Soon, World Health Organization experts will be providing technical assistance to country teams and civil society groups looking to secure grants from the Global Fund to Fight AIDS, Tuberculosis and Malaria.
The Global Fund last year launched a new funding model under which countries vying for funding are more likely to need help designing their strategic plans and concept notes. So in August, the fund began discussions with WHO on how they may collaborate to ensure developing countries have the assistance they need to succeed.
At last week’s World Health Assembly in Geneva, the two groups announced they had struck up a partnership as part of which WHO will extend its technical expertise to Global Fund applicants that request help in their planning. The partnership ends in December 2015, although Devex has learned that most of the technical assistance is expected to be provided in the next 12 months.
But there's a caveat: the assistance is only for those that have exhausted other avenues for technical support.
"As this agreement is aiming at covering the funding gap in technical assistance, it will cover requests where no other sources of funding for technical assistance are available," WHO Department of Communications Coordinator Sarah Catherine Russell told Devex.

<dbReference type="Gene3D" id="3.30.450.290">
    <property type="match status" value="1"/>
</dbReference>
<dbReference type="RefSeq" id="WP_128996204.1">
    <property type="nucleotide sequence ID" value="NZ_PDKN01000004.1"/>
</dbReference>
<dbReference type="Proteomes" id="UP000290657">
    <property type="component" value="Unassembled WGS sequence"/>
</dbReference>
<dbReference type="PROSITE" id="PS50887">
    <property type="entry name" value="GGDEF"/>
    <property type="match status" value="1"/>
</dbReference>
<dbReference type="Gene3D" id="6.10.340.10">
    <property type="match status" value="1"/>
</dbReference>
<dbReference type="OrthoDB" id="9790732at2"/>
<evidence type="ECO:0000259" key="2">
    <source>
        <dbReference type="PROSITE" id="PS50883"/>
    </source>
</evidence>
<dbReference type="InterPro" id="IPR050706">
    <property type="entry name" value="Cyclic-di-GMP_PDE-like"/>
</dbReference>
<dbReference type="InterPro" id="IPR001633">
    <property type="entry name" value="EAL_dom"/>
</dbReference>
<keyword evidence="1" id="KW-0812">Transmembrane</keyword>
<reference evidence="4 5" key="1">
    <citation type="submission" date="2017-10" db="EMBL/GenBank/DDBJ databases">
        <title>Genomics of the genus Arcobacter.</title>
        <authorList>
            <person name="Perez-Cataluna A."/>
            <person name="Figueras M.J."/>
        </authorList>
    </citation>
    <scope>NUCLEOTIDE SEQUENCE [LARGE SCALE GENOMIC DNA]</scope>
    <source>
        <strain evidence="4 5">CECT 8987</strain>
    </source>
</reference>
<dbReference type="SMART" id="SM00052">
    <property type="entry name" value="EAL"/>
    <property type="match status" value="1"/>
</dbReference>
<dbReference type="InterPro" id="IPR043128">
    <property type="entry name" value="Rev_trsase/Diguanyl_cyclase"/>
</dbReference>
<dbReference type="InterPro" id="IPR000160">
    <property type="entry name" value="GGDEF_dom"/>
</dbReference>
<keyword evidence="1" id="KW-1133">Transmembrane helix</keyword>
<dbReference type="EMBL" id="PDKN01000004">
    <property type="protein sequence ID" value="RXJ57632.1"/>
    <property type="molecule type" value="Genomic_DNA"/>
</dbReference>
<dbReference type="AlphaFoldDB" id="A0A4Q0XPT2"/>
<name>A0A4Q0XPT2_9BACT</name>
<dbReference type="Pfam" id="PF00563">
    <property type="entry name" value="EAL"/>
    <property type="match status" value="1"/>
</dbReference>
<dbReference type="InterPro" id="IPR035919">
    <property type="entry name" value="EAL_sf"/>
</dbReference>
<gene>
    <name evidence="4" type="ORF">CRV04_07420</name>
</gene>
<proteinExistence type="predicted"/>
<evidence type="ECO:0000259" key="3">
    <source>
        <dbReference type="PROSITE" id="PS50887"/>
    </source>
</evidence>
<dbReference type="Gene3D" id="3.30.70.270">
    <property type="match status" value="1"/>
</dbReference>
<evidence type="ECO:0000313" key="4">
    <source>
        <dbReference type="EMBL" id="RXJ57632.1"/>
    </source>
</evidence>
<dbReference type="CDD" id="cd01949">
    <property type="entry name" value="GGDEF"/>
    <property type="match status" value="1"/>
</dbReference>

The Global Fund is providing $29 million for this initiative.
How does it work
The Global Fund's criteria for choosing which applicants to provide technical assistance to remain somewhat unclear, although Russell noted countries with "more pressing needs" or those in immediate need for funding — because their current grants are about to end — will be "supported earlier."
Country Coordinating Mechanisms, civil society organizations and even Global Fund country teams can put in requests, but these must be endorsed by a country's Ministry of Health, Global Fund spokesperson Ibon Villelabeitia explained to Devex.
Requests will be channeled through the Global Fund first before reaching WHO for final approval, he added.
WHO won’t hire new staff to provide the technical assistance envisioned under its agreement with the Global Fund, but instead pool current staff to be "operational right away." It will tap experts from its country offices, local experts and "if needed," from employees from headquarters and WHO regional offices, as well as other qualified specialists from its network, such as the Stop TB Partnerships and Roll Back Malaria.
"This will definitely be a global effort for WHO. We have focal points in our six regional offices and we have already started this work and its coordination. Heads of WHO country offices will be at the fore-front of the work, liaising with the Ministries of Health, the country coordinating mechanisms and the fund portfolio managers," Russell explained.
The different types of support WHO and partners are expected to provide include the collection of epidemiological data, identification of programmatic and financial gap analyses, the identification of the different interventions needed to tackle more effectively the problems of HIV, TB and malaria in a given country, and the development of national strategic plans.
The Global Fund has embarked on a series of changes in line with its new model. In November, the fund proposed a new strategy for countries submitting proposals tackling TB and HIV, as well as a new procurement strategy that was meant to stabilize demand and prices for life-saving tools combatting AIDS, TB and malaria.
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